If we concur that Last Words would have us remember the Death Row inmates, the shape of that memory is less readily defined. This is because the voices of the inmates emerge in the recording under different guises. Though deliberately exhaustive, the project inescapably leaves some questions unanswered about the transformative action of iteration. The differences between the written copy and Place’s spoken copy are left untold unless one opens the archive. Even then, whether the words carry the same rhythms may escape us. For instance, does the poet’s voice offer up an emotional inflection that has previously been erased by the transcription of the inmates’ recording? At the very least, the statements recorded by Place comprise an arresting litany. The cumulative design draws attention to the disorder that has left its stamp on the lives of these individuals: inmates claiming their innocence or admitting their guilt; inmates unable or unwilling to make a statement and preferring silence; inmates denouncing the inadequacies and injustices of the system or those expressing acceptance, even approval of the law.

In this instance, Place’s commitment to repetition cannot be equated with the paradoxical play between boredom and risibility, as undertaken by such modernist writers as Gertrude Stein (Crangle 2010: 13517). There is nonetheless an equally strong desire for continuity through repetition — that “writing should go on18” (1998: 318), as Stein writes in her 1935 essay, “Poetry and Grammar”. In this regard, Place joins in retrospectively with Stein to direct her repetitions to an audience, intent upon sounding out meaning. Once performed, “Death Row information” becomes intertwined in a similarly heuristic process. The sounds that her own voice lends to the words of Death Row inmates are key. They define this dispassionate information as a source and an outlet for knowledge and ultimately, as a source and an outlet for authority of another kind — one that stands outside the institutional framework of the archive19.

As a poet and a lawyer, Vanessa Place is doubly aware of the relationship between language and authority. Place’s work has concerned itself with replaying that relationship, upsetting assumptions about the legitimacy of each. The original authorial voice is put to the test — its individuality and subjectivity — as is the authority invested in the Word as a scriptural talisman and thus as a point of origin for literature and law. The social contract ensuing from the governance of language is what is at stake here. How does language suggest and implement a model of authority? For Place, and other writers assembled under the term “conceptual”, the legacy of the Language poets is distinctly felt since the interest lies with art forms questioning the legitimacy of that authority. With Place specifically, scepticism regarding language spills over into scepticism over the mechanisms of the judicial system.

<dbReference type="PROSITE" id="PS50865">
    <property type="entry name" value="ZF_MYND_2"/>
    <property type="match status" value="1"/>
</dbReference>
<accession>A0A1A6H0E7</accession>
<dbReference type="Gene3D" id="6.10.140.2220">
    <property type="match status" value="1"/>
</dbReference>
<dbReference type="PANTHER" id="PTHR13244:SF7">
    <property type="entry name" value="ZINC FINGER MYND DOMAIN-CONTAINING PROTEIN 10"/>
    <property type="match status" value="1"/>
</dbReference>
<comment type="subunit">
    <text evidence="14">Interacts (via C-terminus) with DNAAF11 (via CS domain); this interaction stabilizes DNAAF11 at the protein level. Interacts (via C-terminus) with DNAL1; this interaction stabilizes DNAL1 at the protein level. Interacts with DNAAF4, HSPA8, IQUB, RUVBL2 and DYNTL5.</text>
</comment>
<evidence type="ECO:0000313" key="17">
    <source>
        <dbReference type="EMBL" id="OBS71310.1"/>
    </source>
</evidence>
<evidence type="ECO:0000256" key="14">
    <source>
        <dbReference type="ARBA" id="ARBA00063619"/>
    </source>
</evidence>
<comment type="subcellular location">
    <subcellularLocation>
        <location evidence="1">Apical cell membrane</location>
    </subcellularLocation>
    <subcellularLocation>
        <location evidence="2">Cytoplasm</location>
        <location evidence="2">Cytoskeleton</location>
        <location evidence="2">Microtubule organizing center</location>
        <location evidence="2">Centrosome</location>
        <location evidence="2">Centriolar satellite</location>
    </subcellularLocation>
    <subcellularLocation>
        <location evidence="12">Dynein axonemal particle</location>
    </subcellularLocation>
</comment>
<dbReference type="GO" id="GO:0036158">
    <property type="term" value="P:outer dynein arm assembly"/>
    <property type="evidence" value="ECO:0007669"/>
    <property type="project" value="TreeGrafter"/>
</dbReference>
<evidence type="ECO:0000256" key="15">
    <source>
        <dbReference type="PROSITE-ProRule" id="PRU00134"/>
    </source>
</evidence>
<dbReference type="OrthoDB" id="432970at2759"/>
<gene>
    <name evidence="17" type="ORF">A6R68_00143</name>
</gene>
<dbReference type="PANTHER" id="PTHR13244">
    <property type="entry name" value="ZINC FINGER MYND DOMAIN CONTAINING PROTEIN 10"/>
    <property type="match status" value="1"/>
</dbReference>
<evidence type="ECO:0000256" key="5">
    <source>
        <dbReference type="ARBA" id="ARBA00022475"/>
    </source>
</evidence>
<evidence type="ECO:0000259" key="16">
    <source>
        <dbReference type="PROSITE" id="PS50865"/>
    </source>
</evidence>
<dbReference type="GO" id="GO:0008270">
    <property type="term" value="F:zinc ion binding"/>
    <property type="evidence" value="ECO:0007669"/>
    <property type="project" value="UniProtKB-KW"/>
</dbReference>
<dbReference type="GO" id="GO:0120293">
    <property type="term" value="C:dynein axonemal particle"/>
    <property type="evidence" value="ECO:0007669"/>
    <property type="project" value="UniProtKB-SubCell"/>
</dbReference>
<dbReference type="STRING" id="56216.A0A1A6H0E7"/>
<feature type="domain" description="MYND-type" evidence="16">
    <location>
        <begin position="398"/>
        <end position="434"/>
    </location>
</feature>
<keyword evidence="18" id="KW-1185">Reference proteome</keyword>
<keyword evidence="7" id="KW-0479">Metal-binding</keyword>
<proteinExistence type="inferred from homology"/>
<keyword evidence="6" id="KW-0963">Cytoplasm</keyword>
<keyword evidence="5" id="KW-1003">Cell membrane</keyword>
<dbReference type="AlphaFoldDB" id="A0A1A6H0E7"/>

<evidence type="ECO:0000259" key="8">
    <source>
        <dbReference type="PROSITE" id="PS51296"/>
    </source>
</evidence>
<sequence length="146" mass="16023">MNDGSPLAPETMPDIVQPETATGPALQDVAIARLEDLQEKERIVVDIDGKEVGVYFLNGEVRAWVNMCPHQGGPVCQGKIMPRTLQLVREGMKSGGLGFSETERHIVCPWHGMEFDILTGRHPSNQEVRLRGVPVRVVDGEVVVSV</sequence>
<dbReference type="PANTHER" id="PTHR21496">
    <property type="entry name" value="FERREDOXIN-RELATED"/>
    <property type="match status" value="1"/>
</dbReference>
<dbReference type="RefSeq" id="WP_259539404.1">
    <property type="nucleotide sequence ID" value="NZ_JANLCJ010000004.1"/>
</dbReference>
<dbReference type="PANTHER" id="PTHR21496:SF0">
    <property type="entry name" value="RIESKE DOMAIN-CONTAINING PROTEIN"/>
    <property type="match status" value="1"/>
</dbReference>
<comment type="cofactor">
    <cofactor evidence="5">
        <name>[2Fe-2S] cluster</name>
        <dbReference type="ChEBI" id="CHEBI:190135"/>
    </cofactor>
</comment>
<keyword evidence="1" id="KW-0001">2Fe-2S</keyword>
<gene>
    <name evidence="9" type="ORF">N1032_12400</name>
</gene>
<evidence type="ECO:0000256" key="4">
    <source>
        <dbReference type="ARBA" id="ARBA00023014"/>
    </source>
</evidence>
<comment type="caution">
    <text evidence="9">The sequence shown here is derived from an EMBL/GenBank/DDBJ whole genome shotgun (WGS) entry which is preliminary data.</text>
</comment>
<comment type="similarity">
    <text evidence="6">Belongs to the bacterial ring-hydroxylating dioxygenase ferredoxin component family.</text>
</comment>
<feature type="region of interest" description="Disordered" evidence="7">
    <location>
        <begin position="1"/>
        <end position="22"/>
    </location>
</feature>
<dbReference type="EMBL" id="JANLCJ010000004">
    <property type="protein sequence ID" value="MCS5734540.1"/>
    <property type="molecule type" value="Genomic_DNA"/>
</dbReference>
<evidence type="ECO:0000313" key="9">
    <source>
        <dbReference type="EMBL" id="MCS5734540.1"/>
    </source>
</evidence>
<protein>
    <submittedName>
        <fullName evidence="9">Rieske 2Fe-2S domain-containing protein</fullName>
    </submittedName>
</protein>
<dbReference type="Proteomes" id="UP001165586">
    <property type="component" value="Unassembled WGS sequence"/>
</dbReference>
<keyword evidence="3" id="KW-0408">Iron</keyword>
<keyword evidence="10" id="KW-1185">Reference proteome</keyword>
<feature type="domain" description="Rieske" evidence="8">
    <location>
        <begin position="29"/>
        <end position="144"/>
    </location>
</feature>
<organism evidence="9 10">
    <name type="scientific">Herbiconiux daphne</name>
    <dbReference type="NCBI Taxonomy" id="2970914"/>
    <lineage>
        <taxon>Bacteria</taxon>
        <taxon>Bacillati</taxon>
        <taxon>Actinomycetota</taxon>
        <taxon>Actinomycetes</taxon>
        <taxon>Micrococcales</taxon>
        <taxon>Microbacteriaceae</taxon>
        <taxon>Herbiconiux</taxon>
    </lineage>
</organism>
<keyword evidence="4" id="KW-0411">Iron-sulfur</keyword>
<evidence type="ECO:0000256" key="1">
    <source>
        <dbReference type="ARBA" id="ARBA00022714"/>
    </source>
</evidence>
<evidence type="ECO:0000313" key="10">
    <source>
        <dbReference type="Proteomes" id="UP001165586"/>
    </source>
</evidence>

At the same time it is impossible to overlook the authority of sacredness conferred upon information recast as Last Words. In some instances, the anaphoric intonations and lexis of religion are already present, with invocations of Muslim or Christian gods and biblical syntax replayed in the words of prisoners. Keeping with the religious metaphor, it is as though the poet’s Last Words were to be performed retrospectively as the last rites of those awaiting death. While death indeed remains the central metaphor behind this performance — the silencing of life — the tradition of incantatory rhythms in Ancient law may also be heard in this iteration of judicial archives. Whether the poet acquires a persona akin to that of prophet, priest or lawmaker is less certain. One can revert to the general argument that poets are acting as supposedly neutral vectors when they adopt a rhetorical form of silence. This is what Kenneth Goldsmith essentially puts forward in his anthology Against Expression, when he says that “writing’s response will be mimetic and replicative” (2011: xxi). However, the response of an audience to verbatim writing is more difficult to ascertain. This is especially true when the context, as with Place, is so thoroughly steeped in trauma. Audience response stands to be more disruptive, discordant and heteroclite.